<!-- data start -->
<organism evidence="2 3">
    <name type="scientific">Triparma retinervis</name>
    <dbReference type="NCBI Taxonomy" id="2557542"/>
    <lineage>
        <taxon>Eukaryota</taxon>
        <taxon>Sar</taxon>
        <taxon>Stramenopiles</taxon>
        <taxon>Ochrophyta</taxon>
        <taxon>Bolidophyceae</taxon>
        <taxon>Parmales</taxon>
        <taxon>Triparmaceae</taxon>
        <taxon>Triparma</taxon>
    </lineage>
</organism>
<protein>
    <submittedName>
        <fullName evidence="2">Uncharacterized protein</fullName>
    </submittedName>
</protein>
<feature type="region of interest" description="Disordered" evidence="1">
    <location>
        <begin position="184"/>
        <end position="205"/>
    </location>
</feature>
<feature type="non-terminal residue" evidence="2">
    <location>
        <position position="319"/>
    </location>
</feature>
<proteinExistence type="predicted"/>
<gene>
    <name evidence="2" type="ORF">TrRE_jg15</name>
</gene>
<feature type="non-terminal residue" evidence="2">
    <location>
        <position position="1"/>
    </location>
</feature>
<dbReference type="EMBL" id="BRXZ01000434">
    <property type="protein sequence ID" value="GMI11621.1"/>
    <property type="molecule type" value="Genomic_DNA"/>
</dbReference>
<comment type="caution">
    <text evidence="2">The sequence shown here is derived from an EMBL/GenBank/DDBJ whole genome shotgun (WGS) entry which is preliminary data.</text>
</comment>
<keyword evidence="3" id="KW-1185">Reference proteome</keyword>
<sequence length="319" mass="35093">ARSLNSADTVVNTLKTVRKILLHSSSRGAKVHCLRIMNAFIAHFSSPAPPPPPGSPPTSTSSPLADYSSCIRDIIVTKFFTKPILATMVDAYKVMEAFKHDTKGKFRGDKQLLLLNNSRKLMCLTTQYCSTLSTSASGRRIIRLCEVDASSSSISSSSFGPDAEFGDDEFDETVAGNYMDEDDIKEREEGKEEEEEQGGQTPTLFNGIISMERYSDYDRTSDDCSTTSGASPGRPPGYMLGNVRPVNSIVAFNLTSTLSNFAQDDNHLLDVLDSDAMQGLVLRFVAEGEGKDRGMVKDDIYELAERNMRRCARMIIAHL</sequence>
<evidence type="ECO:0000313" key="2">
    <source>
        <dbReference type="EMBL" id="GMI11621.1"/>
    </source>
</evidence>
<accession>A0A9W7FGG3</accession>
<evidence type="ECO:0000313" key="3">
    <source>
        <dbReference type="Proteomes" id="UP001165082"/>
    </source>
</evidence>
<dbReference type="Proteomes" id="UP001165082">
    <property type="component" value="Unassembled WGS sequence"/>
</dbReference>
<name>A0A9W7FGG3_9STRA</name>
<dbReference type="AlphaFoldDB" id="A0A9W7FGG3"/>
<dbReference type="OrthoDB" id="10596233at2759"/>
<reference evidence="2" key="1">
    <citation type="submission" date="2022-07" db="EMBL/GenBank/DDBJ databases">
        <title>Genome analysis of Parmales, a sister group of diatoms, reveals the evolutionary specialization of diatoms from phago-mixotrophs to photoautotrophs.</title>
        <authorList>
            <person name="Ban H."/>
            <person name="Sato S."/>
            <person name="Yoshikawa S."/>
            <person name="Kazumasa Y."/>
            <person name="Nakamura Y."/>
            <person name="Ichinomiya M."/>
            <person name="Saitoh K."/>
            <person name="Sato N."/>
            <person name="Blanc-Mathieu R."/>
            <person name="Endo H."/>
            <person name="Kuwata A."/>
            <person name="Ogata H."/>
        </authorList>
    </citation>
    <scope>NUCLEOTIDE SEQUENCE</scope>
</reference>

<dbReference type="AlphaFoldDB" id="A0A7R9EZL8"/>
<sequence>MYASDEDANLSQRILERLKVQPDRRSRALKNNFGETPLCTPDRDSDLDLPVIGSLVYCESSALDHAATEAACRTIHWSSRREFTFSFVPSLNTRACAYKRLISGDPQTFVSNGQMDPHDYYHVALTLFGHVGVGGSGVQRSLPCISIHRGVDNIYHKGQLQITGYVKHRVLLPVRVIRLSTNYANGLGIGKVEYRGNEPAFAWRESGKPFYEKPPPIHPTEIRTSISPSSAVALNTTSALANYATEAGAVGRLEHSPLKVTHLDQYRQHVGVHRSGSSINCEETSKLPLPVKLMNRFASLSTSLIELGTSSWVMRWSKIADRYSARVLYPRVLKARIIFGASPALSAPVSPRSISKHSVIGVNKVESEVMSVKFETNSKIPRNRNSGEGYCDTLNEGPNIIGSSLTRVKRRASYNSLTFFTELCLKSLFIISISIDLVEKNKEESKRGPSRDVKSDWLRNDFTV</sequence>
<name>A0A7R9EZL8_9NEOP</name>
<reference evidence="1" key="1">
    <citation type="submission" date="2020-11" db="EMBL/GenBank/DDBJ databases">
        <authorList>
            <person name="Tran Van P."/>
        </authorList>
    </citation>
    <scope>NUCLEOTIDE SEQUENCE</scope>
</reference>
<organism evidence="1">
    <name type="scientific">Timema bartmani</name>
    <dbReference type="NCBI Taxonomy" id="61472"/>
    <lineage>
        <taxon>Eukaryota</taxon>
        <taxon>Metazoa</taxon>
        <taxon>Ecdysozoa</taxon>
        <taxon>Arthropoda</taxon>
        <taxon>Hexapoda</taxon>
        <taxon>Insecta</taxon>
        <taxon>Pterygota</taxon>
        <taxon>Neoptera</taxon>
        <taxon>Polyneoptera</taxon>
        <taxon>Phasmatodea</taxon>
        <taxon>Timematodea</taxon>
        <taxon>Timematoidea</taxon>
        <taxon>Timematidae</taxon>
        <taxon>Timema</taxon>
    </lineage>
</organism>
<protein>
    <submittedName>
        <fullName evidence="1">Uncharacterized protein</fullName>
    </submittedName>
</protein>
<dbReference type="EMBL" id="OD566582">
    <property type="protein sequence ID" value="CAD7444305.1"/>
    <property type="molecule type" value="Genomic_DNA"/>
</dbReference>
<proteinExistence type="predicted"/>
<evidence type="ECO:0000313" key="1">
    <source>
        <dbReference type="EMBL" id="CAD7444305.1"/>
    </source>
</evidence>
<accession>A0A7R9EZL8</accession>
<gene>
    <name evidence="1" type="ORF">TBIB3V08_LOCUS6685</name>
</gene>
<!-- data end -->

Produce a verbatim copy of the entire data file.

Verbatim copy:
<organism evidence="2 3">
    <name type="scientific">Triparma retinervis</name>
    <dbReference type="NCBI Taxonomy" id="2557542"/>
    <lineage>
        <taxon>Eukaryota</taxon>
        <taxon>Sar</taxon>
        <taxon>Stramenopiles</taxon>
        <taxon>Ochrophyta</taxon>
        <taxon>Bolidophyceae</taxon>
        <taxon>Parmales</taxon>
        <taxon>Triparmaceae</taxon>
        <taxon>Triparma</taxon>
    </lineage>
</organism>
<protein>
    <submittedName>
        <fullName evidence="2">Uncharacterized protein</fullName>
    </submittedName>
</protein>
<feature type="region of interest" description="Disordered" evidence="1">
    <location>
        <begin position="184"/>
        <end position="205"/>
    </location>
</feature>
<feature type="non-terminal residue" evidence="2">
    <location>
        <position position="319"/>
    </location>
</feature>
<proteinExistence type="predicted"/>
<gene>
    <name evidence="2" type="ORF">TrRE_jg15</name>
</gene>
<feature type="non-terminal residue" evidence="2">
    <location>
        <position position="1"/>
    </location>
</feature>
<dbReference type="EMBL" id="BRXZ01000434">
    <property type="protein sequence ID" value="GMI11621.1"/>
    <property type="molecule type" value="Genomic_DNA"/>
</dbReference>
<comment type="caution">
    <text evidence="2">The sequence shown here is derived from an EMBL/GenBank/DDBJ whole genome shotgun (WGS) entry which is preliminary data.</text>
</comment>
<keyword evidence="3" id="KW-1185">Reference proteome</keyword>
<sequence length="319" mass="35093">ARSLNSADTVVNTLKTVRKILLHSSSRGAKVHCLRIMNAFIAHFSSPAPPPPPGSPPTSTSSPLADYSSCIRDIIVTKFFTKPILATMVDAYKVMEAFKHDTKGKFRGDKQLLLLNNSRKLMCLTTQYCSTLSTSASGRRIIRLCEVDASSSSISSSSFGPDAEFGDDEFDETVAGNYMDEDDIKEREEGKEEEEEQGGQTPTLFNGIISMERYSDYDRTSDDCSTTSGASPGRPPGYMLGNVRPVNSIVAFNLTSTLSNFAQDDNHLLDVLDSDAMQGLVLRFVAEGEGKDRGMVKDDIYELAERNMRRCARMIIAHL</sequence>
<evidence type="ECO:0000313" key="2">
    <source>
        <dbReference type="EMBL" id="GMI11621.1"/>
    </source>
</evidence>
<accession>A0A9W7FGG3</accession>
<evidence type="ECO:0000313" key="3">
    <source>
        <dbReference type="Proteomes" id="UP001165082"/>
    </source>
</evidence>
<dbReference type="Proteomes" id="UP001165082">
    <property type="component" value="Unassembled WGS sequence"/>
</dbReference>
<name>A0A9W7FGG3_9STRA</name>
<dbReference type="AlphaFoldDB" id="A0A9W7FGG3"/>
<dbReference type="OrthoDB" id="10596233at2759"/>
<reference evidence="2" key="1">
    <citation type="submission" date="2022-07" db="EMBL/GenBank/DDBJ databases">
        <title>Genome analysis of Parmales, a sister group of diatoms, reveals the evolutionary specialization of diatoms from phago-mixotrophs to photoautotrophs.</title>
        <authorList>
            <person name="Ban H."/>
            <person name="Sato S."/>
            <person name="Yoshikawa S."/>
            <person name="Kazumasa Y."/>
            <person name="Nakamura Y."/>
            <person name="Ichinomiya M."/>
            <person name="Saitoh K."/>
            <person name="Sato N."/>
            <person name="Blanc-Mathieu R."/>
            <person name="Endo H."/>
            <person name="Kuwata A."/>
            <person name="Ogata H."/>
        </authorList>
    </citation>
    <scope>NUCLEOTIDE SEQUENCE</scope>
</reference>

<dbReference type="AlphaFoldDB" id="A0A7R9EZL8"/>
<sequence>MYASDEDANLSQRILERLKVQPDRRSRALKNNFGETPLCTPDRDSDLDLPVIGSLVYCESSALDHAATEAACRTIHWSSRREFTFSFVPSLNTRACAYKRLISGDPQTFVSNGQMDPHDYYHVALTLFGHVGVGGSGVQRSLPCISIHRGVDNIYHKGQLQITGYVKHRVLLPVRVIRLSTNYANGLGIGKVEYRGNEPAFAWRESGKPFYEKPPPIHPTEIRTSISPSSAVALNTTSALANYATEAGAVGRLEHSPLKVTHLDQYRQHVGVHRSGSSINCEETSKLPLPVKLMNRFASLSTSLIELGTSSWVMRWSKIADRYSARVLYPRVLKARIIFGASPALSAPVSPRSISKHSVIGVNKVESEVMSVKFETNSKIPRNRNSGEGYCDTLNEGPNIIGSSLTRVKRRASYNSLTFFTELCLKSLFIISISIDLVEKNKEESKRGPSRDVKSDWLRNDFTV</sequence>
<name>A0A7R9EZL8_9NEOP</name>
<reference evidence="1" key="1">
    <citation type="submission" date="2020-11" db="EMBL/GenBank/DDBJ databases">
        <authorList>
            <person name="Tran Van P."/>
        </authorList>
    </citation>
    <scope>NUCLEOTIDE SEQUENCE</scope>
</reference>
<organism evidence="1">
    <name type="scientific">Timema bartmani</name>
    <dbReference type="NCBI Taxonomy" id="61472"/>
    <lineage>
        <taxon>Eukaryota</taxon>
        <taxon>Metazoa</taxon>
        <taxon>Ecdysozoa</taxon>
        <taxon>Arthropoda</taxon>
        <taxon>Hexapoda</taxon>
        <taxon>Insecta</taxon>
        <taxon>Pterygota</taxon>
        <taxon>Neoptera</taxon>
        <taxon>Polyneoptera</taxon>
        <taxon>Phasmatodea</taxon>
        <taxon>Timematodea</taxon>
        <taxon>Timematoidea</taxon>
        <taxon>Timematidae</taxon>
        <taxon>Timema</taxon>
    </lineage>
</organism>
<protein>
    <submittedName>
        <fullName evidence="1">Uncharacterized protein</fullName>
    </submittedName>
</protein>
<dbReference type="EMBL" id="OD566582">
    <property type="protein sequence ID" value="CAD7444305.1"/>
    <property type="molecule type" value="Genomic_DNA"/>
</dbReference>
<proteinExistence type="predicted"/>
<evidence type="ECO:0000313" key="1">
    <source>
        <dbReference type="EMBL" id="CAD7444305.1"/>
    </source>
</evidence>
<accession>A0A7R9EZL8</accession>
<gene>
    <name evidence="1" type="ORF">TBIB3V08_LOCUS6685</name>
</gene>